The rapid dismantle of the landscape and its reconfiguration as an industrially productive landscape, although socially and naturally sterile, are the personal spatial perceptions driving this work. From a critical perspective, I debate such dilapidation of the landscape in the name of the sustainment of a global economy, based, among other instruments, on the geographic transfer of value (SOJA). This transfer is the mechanism by which the value extracted and produced in outskirt areas is consistently realized and accumulated someplace else. That is, how nature exploited and work performed at a certain place are converted into capital elsewhere, thus producing the geographically unequal development.

In Brazil, there are a total of 189 active mines, of which 132 exploit iron ore. The extraction of iron ore in 2015 in Brazil was concentrated in the action of only 9 main companies. Vale S/A, an originally public company, but privatized in 1997, is currently a multinational corporation, having foreign companies as major shareholders. Vale S/A holds 73.77% of the trading of domestic iron ore. In 2015, the mining companies operating in Brazil traded 460 million tons of mineral goods, of which 420 million are of iron ore. The total amount of sales of mineral goods added up to BRL 67.5 billion ($17.7 billion). Of this value, only BRL 1.15 billion ($302.6 million) was directed to the public authority as financial compensation for the exploitation carried out in the territory. (Source: DNPM – Brazilian Mining Annual Report, 2016 and IBRAM – 2015).

Among Brazilian and foreign shareholders, the amount of capital produced moves from productive landscapes to other regions of the country and the globe. Through the flow of capital, the landscape also moves, traded by means of their mined fragments. In this dynamics, the exploited sites earn low wages, enough for the survival of the population and for the reproduction of their existence for future exploitation, besides the environmental degradation and the offering of natural attributes as resources to be extracted. Therefore, the exploiting process from which the dilapidation of the landscape derives offers little to the site in which it is carried out.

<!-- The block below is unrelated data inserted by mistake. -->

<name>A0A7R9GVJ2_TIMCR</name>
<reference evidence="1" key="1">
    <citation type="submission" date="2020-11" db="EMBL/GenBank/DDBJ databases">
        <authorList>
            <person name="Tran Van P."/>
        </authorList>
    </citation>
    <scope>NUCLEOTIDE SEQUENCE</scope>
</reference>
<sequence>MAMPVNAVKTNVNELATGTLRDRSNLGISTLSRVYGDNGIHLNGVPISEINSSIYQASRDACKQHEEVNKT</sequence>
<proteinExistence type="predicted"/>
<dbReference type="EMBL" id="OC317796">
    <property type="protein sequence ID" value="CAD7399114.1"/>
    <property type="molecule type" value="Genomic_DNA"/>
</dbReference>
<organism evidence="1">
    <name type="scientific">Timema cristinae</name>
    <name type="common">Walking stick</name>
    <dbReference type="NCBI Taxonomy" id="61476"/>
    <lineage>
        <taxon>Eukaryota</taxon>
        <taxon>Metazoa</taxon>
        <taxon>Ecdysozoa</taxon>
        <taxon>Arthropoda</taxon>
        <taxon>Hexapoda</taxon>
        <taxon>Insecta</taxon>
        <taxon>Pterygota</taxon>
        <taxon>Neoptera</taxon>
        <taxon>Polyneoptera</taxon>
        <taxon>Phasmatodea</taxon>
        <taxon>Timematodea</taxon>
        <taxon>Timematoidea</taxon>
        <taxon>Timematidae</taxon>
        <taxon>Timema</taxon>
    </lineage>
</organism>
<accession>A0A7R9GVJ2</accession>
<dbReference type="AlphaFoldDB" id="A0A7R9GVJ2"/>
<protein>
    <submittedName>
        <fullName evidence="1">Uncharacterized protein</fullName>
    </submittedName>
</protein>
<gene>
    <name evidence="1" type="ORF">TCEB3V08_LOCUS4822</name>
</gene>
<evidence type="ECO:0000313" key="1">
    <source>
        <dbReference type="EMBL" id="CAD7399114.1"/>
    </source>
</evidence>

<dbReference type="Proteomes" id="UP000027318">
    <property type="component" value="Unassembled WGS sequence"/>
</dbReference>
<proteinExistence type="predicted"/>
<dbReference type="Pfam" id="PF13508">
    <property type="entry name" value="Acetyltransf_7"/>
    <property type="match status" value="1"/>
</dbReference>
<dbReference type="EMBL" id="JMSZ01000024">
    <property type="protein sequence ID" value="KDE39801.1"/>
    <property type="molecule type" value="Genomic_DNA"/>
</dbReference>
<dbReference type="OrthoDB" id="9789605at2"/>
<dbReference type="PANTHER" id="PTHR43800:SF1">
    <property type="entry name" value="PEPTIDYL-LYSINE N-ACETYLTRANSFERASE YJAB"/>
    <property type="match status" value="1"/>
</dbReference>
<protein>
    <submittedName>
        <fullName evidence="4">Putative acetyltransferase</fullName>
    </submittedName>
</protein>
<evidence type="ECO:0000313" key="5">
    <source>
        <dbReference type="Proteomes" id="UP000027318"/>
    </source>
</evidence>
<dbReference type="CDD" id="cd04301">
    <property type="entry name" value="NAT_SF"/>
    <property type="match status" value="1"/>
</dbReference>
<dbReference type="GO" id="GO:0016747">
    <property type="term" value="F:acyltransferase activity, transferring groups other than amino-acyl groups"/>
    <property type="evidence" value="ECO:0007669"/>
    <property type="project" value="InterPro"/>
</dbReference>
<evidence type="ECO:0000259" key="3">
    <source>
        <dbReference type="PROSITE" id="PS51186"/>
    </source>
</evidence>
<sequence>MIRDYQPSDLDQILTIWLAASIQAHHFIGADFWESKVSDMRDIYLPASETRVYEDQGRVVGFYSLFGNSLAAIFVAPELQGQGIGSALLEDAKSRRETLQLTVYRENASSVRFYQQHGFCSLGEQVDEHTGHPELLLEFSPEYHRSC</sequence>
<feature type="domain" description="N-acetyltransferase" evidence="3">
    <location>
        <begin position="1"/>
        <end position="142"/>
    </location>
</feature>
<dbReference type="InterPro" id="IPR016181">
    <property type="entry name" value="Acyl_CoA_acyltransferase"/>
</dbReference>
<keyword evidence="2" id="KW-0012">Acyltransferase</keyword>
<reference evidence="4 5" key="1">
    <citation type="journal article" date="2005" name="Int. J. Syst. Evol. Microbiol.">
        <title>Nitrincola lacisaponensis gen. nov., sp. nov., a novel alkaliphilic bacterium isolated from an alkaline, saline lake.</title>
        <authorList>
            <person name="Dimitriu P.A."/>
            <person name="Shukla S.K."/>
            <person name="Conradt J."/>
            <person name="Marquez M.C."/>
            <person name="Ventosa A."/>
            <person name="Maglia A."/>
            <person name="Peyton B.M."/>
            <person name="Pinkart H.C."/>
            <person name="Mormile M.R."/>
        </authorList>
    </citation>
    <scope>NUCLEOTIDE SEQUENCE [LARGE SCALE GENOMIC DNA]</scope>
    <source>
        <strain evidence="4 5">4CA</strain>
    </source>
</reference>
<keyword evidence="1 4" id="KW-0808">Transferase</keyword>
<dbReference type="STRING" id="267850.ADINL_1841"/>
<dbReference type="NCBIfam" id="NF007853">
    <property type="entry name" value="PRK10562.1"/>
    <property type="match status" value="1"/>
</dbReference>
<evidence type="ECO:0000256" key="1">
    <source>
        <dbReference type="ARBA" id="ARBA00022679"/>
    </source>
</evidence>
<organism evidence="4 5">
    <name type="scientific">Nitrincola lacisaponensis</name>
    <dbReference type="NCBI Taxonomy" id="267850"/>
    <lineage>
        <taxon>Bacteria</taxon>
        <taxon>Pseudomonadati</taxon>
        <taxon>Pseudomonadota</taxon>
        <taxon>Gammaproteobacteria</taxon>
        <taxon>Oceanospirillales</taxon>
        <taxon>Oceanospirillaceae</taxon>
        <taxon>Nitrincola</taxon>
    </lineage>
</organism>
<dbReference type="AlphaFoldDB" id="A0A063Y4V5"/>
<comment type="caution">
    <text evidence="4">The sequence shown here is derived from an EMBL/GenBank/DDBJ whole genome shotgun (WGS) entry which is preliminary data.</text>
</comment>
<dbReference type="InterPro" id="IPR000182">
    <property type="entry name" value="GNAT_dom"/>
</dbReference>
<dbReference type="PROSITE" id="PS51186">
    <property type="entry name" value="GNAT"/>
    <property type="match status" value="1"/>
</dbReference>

So, the geographic landscape of capital (SOJA), dynamically organized in accumulating centers and degraded outskirts, guarantees itself as such from the maintenance of inequalities on local and global spectrums. The key issue is that the inequality among different regions is both the result of the geographic transfer of value, as well as an instrumental condition for the perpetuation and survival of this mode of production. Therefore, in the paradigm of progress, the construction of unequal relations is the foremost condition for its continuity, not a side effect to be overcome.


ACCIOLY, Sabrina M. L.; ABREU Renata R.; ARAÚJO, Fabiana O.; BESSA, Alatamiro S. M.; CARSALADE, Flávio L.; CRESPO, Jeanne C. M.; MORAES, Fernanda B. Mineração em Minas Gerais, território e paisagem cultural. I Seminário Internacional de Reconversão de Territórios. 2012, Belo Horizonte.

CORTEZÃO, Simone. Cartografia da Paisagem Alterada. 2010

MACEDO, Eric. A maldição dos recursos. PISEAGRAMA, Belo Horizonte, número 10, página 10 – 19, 2017.

MARQUEZ, Renata. Apagamentos. PISEAGRAMA, Belo Horizonte, número 02, página 26 – 27, 2011.

SOJA, Edward W. Geografias Pós-Modernas: a reafirmação do espaço na teoria social crítica. Tradução [ da 2.ed. Inglesa ] Vera Ribeiro; revisão técnica, Bertha Becker, Lia Machado. – Rio de Janeiro: Zahar, 1993.

TUGNY, Rosângela de. Trem do progresso. PISEAGRAMA, Belo Horizonte, número 02, página 07 – 09, 2011.

BRASIL. Departamento Nacional de Produção Mineral. Anuário Mineral Brasileiro: Principais Substâncias Metálicas / Coord. Geral Wagner Fernandes Pinheiro, Osvaldo Barbosa Ferreira Filho, Carlos Augusto Ramos Neves; Equipe Técnica por Marina Marques Dalla Costa…[et. Al.]; – Brasília: DNPM, 2016.

BRASIL. Instituto Brasileiro de Mineração. Informações sobre a economia mineral brasileira 2015 / Produção Técnica Cinthia de Paiva Rodrigues e Edmilson Rodrigues da Costa – IBRAM, 2015.

Written by
Luíza Bastos Lages
Avatar Written by Luíza Bastos Lages